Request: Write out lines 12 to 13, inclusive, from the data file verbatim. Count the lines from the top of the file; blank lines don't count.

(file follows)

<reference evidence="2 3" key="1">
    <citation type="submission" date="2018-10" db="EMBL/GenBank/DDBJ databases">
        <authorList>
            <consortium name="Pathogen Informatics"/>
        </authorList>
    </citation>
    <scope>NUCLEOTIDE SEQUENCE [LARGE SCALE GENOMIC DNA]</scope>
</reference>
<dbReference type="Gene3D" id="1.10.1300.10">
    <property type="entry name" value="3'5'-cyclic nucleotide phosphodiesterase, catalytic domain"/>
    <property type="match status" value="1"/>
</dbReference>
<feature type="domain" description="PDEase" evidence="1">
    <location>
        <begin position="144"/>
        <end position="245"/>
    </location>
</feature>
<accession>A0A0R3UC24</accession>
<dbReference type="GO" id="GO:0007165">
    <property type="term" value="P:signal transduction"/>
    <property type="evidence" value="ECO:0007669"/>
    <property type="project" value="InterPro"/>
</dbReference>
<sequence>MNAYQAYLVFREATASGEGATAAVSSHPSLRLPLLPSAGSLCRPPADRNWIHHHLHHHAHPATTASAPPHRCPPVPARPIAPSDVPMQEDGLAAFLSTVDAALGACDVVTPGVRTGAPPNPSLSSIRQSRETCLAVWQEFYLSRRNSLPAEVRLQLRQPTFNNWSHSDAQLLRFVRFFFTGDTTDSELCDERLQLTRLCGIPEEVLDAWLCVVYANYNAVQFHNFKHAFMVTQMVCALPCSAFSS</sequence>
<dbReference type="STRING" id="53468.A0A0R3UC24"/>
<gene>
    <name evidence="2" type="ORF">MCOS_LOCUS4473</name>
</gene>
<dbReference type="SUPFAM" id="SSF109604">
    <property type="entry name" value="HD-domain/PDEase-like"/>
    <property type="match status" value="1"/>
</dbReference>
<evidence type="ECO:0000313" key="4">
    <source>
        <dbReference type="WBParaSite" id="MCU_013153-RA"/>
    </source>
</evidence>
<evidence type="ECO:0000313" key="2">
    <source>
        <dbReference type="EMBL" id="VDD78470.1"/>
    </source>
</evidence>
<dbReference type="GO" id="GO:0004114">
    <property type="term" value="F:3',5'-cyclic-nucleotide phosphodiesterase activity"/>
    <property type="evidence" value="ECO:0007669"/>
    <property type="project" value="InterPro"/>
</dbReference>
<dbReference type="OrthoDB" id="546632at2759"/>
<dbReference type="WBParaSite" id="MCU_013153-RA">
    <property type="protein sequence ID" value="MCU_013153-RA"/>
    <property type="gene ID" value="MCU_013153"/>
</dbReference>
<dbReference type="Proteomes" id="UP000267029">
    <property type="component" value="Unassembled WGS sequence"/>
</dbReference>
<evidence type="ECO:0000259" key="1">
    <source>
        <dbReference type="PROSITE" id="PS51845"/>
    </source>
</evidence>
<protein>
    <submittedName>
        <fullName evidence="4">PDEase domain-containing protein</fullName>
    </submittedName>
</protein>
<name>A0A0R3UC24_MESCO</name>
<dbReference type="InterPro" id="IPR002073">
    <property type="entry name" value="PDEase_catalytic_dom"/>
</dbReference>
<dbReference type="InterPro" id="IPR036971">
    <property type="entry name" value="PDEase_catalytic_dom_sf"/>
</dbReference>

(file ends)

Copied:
</dbReference>
<feature type="domain" description="PDEase" evidence="1">